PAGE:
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Sustainability 2019, 11(4), 983; https://doi.org/10.3390/su11040983

Entering and Exiting: Productivity Evolution of Energy Supply in China

1
Economic and Technological Research Institute, State Grid Zhejiang Electric Power Corporation of China, Hangzhou 310008, China
2
Harvard-China Project, John A. Paulson School of Engineering and Applied Sciences, Harvard University, Cambridge, MA 02138, USA
3
School of Economics and Finance, Xi’an Jiaotong University, Xi’an 710049, China
4
Birmingham Centre for Energy Storage & School of Chemical Engineering, University of Birmingham, Edgbaston, Birmingham B15 2TT, UK
5
School of Economics & Management, Fuzhou University, Fuzhou 350108, China
6
Woodrow Wilson School of Public and International Affairs, Princeton University, Princeton, NJ 08544, USA
*
Authors to whom correspondence should be addressed.
Received: 28 December 2018 / Revised: 8 February 2019 / Accepted: 11 February 2019 / Published: 14 February 2019
(This article belongs to the Section Economic, Business and Management Aspects of Sustainability)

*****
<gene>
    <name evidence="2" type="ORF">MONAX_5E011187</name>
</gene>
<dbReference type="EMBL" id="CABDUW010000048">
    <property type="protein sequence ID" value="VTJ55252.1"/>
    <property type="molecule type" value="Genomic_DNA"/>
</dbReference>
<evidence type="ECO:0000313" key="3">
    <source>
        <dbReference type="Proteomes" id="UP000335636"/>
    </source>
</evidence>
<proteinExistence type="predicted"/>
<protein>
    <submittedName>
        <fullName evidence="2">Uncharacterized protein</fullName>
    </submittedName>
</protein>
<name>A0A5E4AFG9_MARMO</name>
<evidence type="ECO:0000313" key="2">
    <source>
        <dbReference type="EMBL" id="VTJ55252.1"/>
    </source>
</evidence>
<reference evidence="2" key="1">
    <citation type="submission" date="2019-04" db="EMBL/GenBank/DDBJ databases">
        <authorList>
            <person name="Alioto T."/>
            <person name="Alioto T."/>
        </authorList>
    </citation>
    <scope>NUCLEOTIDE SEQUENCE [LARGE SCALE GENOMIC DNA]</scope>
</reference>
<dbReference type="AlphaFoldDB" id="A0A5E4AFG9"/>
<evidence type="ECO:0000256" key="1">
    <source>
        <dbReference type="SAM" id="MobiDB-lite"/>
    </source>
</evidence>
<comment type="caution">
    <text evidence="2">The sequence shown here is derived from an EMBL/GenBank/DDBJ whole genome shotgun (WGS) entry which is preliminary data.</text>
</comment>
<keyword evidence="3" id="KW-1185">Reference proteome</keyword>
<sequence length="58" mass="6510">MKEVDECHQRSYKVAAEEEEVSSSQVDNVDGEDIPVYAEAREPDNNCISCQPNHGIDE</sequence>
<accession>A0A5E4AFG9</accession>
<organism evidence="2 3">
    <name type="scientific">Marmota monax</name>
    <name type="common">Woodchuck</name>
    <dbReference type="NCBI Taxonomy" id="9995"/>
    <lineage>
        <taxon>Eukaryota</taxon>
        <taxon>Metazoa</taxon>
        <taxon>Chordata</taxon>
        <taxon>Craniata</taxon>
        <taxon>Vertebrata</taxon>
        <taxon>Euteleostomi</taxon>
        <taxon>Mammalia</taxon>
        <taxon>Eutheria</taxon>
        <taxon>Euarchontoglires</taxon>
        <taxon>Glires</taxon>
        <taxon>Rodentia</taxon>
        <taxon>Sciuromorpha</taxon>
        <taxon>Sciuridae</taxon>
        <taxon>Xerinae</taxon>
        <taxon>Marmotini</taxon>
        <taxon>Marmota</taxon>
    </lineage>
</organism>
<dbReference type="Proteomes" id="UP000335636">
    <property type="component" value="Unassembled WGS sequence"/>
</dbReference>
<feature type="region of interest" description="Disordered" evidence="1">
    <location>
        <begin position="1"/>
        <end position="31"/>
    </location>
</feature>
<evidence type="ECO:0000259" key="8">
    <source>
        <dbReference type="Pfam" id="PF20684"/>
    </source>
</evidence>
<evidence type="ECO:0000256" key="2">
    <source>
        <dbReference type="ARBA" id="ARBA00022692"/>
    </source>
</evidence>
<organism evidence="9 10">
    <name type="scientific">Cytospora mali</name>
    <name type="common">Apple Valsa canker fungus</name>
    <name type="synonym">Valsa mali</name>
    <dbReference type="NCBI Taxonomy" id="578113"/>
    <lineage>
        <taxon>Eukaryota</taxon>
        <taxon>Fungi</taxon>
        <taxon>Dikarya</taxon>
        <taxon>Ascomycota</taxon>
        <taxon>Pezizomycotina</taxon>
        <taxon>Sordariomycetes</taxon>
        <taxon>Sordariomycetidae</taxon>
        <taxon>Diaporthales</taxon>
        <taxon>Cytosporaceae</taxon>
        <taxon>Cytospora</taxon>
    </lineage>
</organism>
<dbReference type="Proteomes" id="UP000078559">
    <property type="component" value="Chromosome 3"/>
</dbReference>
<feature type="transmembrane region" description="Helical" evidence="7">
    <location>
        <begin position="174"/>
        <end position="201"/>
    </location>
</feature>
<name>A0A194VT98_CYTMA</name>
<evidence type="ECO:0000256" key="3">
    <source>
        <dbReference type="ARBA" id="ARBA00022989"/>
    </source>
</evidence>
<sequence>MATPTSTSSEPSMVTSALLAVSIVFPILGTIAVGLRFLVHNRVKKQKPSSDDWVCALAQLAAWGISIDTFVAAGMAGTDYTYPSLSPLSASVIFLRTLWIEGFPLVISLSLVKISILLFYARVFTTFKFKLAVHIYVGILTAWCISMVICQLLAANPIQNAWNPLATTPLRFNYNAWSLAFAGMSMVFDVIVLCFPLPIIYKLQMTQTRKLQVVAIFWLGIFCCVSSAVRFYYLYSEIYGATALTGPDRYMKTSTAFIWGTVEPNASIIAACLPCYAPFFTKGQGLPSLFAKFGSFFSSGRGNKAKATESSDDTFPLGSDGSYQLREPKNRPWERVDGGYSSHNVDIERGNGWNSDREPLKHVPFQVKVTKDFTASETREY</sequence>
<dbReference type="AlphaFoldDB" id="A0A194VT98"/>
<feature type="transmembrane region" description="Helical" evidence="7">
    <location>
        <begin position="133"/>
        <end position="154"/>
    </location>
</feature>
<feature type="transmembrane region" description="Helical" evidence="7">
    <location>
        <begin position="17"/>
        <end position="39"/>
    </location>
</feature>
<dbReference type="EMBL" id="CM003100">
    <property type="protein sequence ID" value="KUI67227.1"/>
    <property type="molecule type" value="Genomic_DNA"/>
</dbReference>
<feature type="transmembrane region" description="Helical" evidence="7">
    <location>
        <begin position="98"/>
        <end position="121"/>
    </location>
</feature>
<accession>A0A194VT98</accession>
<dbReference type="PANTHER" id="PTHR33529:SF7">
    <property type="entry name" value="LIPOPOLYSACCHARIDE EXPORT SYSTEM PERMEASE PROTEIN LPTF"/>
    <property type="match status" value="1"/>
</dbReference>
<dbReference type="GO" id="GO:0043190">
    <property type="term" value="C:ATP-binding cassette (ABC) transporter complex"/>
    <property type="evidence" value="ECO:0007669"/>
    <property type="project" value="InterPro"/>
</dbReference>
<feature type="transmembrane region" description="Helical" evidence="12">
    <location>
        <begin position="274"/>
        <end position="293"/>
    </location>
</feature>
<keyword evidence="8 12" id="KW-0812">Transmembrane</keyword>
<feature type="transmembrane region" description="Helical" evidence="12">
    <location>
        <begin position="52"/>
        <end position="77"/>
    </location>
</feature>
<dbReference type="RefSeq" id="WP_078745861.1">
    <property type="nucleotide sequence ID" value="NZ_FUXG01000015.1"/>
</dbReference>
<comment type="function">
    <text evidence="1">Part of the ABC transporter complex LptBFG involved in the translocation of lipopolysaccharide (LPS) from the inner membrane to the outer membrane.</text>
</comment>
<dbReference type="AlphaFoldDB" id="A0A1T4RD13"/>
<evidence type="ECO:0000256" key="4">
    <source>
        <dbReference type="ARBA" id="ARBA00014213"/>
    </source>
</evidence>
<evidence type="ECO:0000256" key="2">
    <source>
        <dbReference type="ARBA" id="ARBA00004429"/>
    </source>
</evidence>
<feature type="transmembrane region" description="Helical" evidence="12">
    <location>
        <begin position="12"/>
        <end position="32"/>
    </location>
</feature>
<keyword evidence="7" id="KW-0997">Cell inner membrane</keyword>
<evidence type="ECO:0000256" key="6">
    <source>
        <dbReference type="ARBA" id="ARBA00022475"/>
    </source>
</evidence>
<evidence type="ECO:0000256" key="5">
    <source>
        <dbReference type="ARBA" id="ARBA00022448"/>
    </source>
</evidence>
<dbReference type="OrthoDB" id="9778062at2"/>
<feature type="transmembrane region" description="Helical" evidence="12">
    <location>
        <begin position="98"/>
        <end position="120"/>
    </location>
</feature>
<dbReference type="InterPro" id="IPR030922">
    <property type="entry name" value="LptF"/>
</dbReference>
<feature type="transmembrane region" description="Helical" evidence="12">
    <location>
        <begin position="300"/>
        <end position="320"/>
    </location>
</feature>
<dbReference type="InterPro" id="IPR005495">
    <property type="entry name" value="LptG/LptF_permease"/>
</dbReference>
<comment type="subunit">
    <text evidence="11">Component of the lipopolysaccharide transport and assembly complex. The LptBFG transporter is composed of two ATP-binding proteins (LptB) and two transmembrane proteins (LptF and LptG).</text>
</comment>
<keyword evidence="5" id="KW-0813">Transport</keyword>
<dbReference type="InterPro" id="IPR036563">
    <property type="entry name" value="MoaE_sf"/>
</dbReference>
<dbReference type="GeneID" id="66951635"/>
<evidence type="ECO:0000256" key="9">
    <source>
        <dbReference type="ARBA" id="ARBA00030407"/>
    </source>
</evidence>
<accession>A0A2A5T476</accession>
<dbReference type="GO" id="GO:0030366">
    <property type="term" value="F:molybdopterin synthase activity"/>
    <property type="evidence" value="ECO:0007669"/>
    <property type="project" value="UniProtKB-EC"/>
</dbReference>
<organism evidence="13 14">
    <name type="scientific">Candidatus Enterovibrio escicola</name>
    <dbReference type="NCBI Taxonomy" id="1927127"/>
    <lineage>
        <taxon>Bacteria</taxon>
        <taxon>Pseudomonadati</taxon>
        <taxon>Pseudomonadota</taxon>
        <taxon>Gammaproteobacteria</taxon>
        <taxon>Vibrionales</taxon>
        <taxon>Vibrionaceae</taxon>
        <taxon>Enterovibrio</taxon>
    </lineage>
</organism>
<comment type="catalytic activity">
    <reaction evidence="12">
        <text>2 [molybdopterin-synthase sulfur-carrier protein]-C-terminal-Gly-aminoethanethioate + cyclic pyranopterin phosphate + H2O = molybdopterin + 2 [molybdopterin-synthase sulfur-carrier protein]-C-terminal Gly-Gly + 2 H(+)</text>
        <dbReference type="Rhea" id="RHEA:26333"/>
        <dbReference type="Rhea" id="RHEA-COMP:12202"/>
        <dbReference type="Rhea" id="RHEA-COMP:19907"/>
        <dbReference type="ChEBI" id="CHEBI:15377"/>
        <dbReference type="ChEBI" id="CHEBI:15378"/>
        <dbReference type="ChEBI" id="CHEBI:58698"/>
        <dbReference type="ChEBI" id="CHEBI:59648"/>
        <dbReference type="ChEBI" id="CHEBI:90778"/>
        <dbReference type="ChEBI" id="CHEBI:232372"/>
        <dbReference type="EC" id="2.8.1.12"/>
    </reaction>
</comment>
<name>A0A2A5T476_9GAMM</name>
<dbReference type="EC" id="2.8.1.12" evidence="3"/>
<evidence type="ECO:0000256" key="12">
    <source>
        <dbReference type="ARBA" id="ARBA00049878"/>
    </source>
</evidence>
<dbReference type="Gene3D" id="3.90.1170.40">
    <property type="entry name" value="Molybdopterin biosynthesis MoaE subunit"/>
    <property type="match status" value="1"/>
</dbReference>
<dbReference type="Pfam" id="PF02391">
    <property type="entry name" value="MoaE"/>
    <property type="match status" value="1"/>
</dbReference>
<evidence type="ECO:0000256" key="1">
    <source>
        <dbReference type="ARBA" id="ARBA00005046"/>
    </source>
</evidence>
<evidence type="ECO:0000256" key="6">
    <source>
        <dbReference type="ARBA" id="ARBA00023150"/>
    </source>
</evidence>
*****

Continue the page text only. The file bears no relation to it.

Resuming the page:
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Abstract

The continuous entry of new firms and exit of old ones might have substantial effects on productivity of energy supply. Since China is the world’s largest energy producer, productivity of energy supply in China is a significant issue, which affects sustainability. As a technical application, this paper investigates the productivity and dynamic changes of Chinese coal mining firms. We find that the total factor productivity (TFP) growth of coal supply in China is largely lagging behind the growth rate of coal production. The entry and exit of non-state-owned enterprise (non-SOE) partially provide explanation for the dynamic change of aggregate TFP. Specifically, non-state owned entrants induced by the coal price boom after 2003, which had negative effects on TFP of energy supply, while the exit of non-SOEs had positive effects. Furthermore, there is regional heterogeneity concerning the effects of entry and exit on energy supply productivity. More entrants induced by coal price boom are concentrated in non-main production region (non-MPR), while more exits are located in MPR due to the government’s enforcement. This provides explanation for the phenomena that productivity of energy supply in MPR gradually surpasses that in non-MPR. We also anticipate our paper to enhance understanding on the energy supply-side, which might further help us make informed decisions on energy planning and environmental policies. View Full-Text
Keywords: productivity; entry and exit; energy supply; China productivity; entry and exit; energy supply; China
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Zhou, L.; Li, J.; Dan, Y.; Xie, C.; Long, H.; Liu, H. Entering and Exiting: Productivity Evolution of Energy Supply in China. Sustainability 2019, 11, 983.

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